Ming Lin Named Chair of UMD Department of Computer Science

EECS alumna Ming C. Lin (B.S./M.S./Ph.D. '86-'93) has been named Chair of the Department of Computer Science at the University of Maryland (UMD).  Lin,  a noted educator and expert in virtual reality, computer graphics and robotics, will assume the role of Elizabeth Stevinson Iribe Chair of Computer Science with a joint appointment in the University of Maryland Institute for Advanced Computer Studies (UMIACS). The department includes more than 50 tenured or tenure-track faculty members and 11 full-time professional track instructional faculty members. “One of my primary goals is to ensure that our students will be successful in their careers when they graduate,” Lin said. “They are going to be the leaders in a society where practically every aspect of daily life is enabled and impacted by computing. Giving them the knowledge and skills to excel in a technology-empowered world is a mission I take very seriously.”

Claire Tomlin and Kris Pister win Berkeley Outstanding Advising Faculty Awards

EE Profs. Claire Tomlin and Kristofer Pister have won Outstanding Advising Faculty Awards from Berkeley Advising Matters.  These awards are presented to administrators, directors, managers, faculty advisors or deans who are making a significant positive impact on the students and programs they support.  The selection criteria includes "advising excellence and creativity consistent with the Berkeley vision for advising in that they promote student learning, performance, achievement, progress and success, expand opportunities, support engagement, growth and discovery, wellness and connectedness."  Recipients will be honored at an annual ceremony on December 18th at the Alumni House.

Rikky Muller flanked by Wang and Grubb

Daniel Grubb and Ruocheng Wang win EE140/240A Keysight design competition

Daniel Grubb (EE140) and Ruocheng Wang (EE240A) have won an Analog Integrated Circuits I class design competition sponsored by Keysight technologies. The students designed low-power and high-speed LCD display drivers for a smartwatch display for the classes taught by Assistant Prof. Rikky Muller. Competition finalists gave presentations to a panel of judges that included three Berkeley alumni who are now Keysight engineers.  Grubb and Wang won hand-held digital multimeters generously donated by Keysight.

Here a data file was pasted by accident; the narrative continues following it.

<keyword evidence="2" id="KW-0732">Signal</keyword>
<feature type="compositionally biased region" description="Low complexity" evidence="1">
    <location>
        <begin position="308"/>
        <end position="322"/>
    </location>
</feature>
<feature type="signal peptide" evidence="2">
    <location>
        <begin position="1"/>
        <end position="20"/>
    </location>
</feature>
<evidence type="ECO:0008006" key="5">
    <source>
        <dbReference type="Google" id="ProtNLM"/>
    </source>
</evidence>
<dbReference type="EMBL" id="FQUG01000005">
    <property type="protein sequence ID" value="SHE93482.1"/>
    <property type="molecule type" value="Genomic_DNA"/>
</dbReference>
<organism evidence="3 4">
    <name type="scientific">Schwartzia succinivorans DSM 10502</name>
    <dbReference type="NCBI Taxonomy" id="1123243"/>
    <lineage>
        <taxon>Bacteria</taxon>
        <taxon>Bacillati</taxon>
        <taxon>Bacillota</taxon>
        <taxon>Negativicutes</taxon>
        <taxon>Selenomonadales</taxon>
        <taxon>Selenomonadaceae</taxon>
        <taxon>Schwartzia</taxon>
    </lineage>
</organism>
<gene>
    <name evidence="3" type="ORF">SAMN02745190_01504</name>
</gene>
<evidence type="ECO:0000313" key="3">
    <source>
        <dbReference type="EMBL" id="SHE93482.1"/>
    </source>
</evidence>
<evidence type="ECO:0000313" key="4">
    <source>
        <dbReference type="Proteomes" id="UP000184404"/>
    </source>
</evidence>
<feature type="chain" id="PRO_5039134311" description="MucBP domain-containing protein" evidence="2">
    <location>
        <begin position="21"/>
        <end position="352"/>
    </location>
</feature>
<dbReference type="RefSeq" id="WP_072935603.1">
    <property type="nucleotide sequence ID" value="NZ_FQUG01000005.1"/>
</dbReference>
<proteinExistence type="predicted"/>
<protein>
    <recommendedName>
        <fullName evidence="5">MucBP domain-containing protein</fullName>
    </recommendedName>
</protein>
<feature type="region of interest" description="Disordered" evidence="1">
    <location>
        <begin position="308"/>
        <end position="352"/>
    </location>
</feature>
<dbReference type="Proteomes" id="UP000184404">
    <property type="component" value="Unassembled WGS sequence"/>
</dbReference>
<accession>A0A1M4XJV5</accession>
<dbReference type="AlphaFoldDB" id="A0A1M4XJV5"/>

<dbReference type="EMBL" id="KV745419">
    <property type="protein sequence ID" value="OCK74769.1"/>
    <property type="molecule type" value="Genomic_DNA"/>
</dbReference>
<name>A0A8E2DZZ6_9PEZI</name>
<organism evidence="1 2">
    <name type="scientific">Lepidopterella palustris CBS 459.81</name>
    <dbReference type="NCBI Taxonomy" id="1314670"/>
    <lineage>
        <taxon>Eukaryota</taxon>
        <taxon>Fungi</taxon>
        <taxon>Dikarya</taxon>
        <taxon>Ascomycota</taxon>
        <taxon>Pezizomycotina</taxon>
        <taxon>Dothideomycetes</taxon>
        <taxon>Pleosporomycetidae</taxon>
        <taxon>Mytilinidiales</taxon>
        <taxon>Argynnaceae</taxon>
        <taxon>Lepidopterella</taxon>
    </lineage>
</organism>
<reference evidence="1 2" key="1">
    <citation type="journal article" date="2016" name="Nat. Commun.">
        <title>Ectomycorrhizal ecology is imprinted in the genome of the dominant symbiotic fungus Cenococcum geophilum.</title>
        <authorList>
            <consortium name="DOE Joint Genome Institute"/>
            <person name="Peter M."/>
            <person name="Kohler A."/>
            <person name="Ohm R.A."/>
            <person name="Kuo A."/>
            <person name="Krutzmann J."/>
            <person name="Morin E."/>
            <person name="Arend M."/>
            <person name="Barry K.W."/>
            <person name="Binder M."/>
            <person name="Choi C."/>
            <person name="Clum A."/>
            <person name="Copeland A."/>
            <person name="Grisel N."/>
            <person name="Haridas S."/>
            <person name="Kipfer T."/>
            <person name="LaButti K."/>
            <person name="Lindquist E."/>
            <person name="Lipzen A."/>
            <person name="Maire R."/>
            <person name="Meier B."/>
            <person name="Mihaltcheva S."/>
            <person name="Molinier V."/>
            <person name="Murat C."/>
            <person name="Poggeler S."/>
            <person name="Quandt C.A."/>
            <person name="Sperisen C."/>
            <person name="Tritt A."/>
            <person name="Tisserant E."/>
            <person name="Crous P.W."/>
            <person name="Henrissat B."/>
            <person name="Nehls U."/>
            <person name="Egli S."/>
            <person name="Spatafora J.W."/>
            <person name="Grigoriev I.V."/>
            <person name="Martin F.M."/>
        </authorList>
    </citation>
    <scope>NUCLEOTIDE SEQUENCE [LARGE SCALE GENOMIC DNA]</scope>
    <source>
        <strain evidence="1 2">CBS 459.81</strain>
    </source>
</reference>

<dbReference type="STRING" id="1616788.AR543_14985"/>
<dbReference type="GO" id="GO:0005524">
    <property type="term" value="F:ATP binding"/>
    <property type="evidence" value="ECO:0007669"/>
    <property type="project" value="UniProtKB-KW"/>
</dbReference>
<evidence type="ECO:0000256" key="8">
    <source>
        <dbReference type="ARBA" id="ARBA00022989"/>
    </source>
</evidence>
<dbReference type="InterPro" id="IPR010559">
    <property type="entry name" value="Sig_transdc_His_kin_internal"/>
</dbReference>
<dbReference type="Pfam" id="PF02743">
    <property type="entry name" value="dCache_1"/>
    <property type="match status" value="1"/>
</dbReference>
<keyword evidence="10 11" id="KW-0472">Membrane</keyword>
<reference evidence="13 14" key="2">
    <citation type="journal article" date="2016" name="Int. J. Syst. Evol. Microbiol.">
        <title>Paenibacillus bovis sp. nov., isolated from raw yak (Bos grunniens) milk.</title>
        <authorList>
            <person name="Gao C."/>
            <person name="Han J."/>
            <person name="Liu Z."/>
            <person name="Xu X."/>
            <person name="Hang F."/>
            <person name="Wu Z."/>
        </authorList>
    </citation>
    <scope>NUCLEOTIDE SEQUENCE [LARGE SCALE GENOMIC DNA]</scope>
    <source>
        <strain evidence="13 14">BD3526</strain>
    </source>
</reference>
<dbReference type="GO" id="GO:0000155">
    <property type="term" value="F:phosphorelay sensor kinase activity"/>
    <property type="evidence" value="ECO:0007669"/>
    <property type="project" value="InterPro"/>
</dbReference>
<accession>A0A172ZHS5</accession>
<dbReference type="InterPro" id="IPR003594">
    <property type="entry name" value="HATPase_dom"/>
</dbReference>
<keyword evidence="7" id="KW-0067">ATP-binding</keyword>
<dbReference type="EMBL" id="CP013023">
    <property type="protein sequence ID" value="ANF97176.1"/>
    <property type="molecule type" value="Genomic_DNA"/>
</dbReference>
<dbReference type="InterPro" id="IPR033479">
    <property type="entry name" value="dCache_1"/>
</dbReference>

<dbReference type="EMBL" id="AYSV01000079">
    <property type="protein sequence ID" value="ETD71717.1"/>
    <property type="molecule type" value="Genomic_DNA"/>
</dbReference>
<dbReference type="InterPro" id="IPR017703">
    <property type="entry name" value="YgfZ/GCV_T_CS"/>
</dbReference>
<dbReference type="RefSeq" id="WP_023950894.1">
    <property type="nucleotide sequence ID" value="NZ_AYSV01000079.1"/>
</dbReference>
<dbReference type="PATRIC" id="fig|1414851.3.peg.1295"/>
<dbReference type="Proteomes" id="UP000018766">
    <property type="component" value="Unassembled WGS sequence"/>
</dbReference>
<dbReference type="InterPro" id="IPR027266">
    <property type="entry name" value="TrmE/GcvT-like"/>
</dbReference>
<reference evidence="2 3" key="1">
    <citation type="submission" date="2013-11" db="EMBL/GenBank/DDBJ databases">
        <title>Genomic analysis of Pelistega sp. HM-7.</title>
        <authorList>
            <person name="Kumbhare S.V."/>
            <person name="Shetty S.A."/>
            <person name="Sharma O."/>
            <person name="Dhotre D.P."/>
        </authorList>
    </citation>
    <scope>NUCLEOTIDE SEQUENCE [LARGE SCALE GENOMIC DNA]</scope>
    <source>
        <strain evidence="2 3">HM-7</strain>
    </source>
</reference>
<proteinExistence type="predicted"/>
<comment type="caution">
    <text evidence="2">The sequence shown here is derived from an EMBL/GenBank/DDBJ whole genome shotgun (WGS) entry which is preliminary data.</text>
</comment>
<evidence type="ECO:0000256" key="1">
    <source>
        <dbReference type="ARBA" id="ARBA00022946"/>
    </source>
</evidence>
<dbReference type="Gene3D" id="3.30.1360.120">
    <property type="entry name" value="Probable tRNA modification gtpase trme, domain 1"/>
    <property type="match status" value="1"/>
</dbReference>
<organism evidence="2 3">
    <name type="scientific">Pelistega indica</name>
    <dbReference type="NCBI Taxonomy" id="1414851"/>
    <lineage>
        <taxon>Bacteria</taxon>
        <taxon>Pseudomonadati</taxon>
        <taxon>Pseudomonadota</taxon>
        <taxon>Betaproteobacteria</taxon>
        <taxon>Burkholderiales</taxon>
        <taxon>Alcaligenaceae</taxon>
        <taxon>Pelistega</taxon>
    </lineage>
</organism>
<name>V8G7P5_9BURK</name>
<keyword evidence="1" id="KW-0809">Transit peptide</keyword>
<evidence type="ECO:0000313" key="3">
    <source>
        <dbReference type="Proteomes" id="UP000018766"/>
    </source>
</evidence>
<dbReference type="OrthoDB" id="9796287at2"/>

Harold Pimentel selected as HHMI Hanna H. Gray Fellow

CS alumnus Harold Pimentel (Ph.D. '16, advisor: Lior Pachter), now a postdoctoral researcher at Stanford, has been chosen as a Howard Hughes Medical Institute (HHMI) Hanna H. Gray Fellow.  The goal of the fellows program is to "recruit and retain individuals who are from gender, racial, ethnic, and other groups underrepresented in the life sciences, including those from disadvantaged backgrounds, early in their careers."  Pimentel is researching what happens when cells fail to prune RNA copies of genes. These copies contain interrupting sequences called introns that are usually spliced out before an RNA molecule serves as a template for protein production. Neglecting to trim away introns is sometimes associated with abnormal cellular behavior and disease. Pimentel plans to use computational methods he developed to analyze a vast set of RNAs in healthy and cancerous tissues to discover whether lingering introns play a part in cancer.   He says he will use the $1.4M award to start a new lab.

Stuart Russell's Slaughterbots video gains political traction

In response to the video Slaughterbots, created by Prof. Stuart Russell and,  San Mateo County Supervisor David Canepa has introduced a resolution to ban autonomous weapons.  If the resolution is adopted, San Mateo County would be the first in the United States to urge Congress and the United Nations to restrict the development of weaponized robotic technology.  Slaughterbots, which shows the damage autonomous drones could cause if they continue to be developed without regulation, went viral when it was released in November.  “As policy makers, for us to catch up with technology we ourselves have to be out in front of it,” said Canepa. “So that’s why we’re working on this issue.”

Arcak and Coogan

Murat Arcak and Sam Coogan win the 2017 IEEE Transactions on Control of Network Systems Outstanding Paper Award